Impact of brine-induced stratification on the glacial carbon cycle
Climate of the Past
During the cold period of the Last Glacial Maximum (LGM, about 21 000 years ago) atmospheric CO 2 was around 190 ppm, much lower than the pre-industrial concentration of 280 ppm. The causes of this substantial drop remain partially unresolved, despite intense research. Understanding the origin of reduced atmospheric CO 2 during glacial times is crucial to comprehend the evolution of the different carbon reservoirs within the Earth system (atmosphere, terrestrial biosphere and ocean). In this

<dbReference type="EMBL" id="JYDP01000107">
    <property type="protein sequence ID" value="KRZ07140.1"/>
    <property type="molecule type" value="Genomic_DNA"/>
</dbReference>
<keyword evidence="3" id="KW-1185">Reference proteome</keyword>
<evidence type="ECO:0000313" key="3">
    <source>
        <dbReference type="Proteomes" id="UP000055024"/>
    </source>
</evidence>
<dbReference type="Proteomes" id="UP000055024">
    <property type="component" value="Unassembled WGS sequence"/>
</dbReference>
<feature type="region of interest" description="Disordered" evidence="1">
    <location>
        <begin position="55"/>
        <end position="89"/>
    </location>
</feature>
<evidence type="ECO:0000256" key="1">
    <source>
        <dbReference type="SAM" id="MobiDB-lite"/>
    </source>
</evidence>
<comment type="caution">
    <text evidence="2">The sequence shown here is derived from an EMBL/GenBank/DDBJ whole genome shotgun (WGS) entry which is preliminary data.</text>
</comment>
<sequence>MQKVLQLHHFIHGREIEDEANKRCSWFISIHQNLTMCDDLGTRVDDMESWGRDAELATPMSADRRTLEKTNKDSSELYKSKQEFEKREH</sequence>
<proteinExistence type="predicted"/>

... ocean). In this context, the ocean is believed to play a major role as it can store large amounts of carbon, especially in the abyss, which is a carbon reservoir that is thought to have expanded during glacial times. To create this larger reservoir, one possible mechanism is to produce very dense glacial waters, thereby stratifying the deep ocean and reducing the carbon exchange between the deep and upper ocean. The existence of such very dense waters has been inferred in the LGM deep Atlantic from sediment pore water salinity and δ 18 O inferred temperature. Based on these observations, we study the impact of a brine mechanism on the glacial carbon cycle. This mechanism relies on the formation and rapid sinking of brines, very salty water released during sea ice formation, which brings salty dense water down to the bottom of the ocean. It provides two major features: a direct link from the surface to the deep ocean along with an efficient way of setting a strong stratification. We show with the CLIMBER-2 carbon-climate model that such a brine mechanism can account for a significant decrease in atmospheric CO 2 and contribute to the glacial-interglacial change. This mechanism can be amplified by low vertical diffusion resulting from the brine-induced stratification. The modeled glacial dis-Correspondence to: N. Bouttes (firstname.lastname@example.org) tribution of oceanic δ 13 C as well as the deep ocean salinity are substantially improved and better agree with reconstructions from sediment cores, suggesting that such a mechanism could have played an important role during glacial times.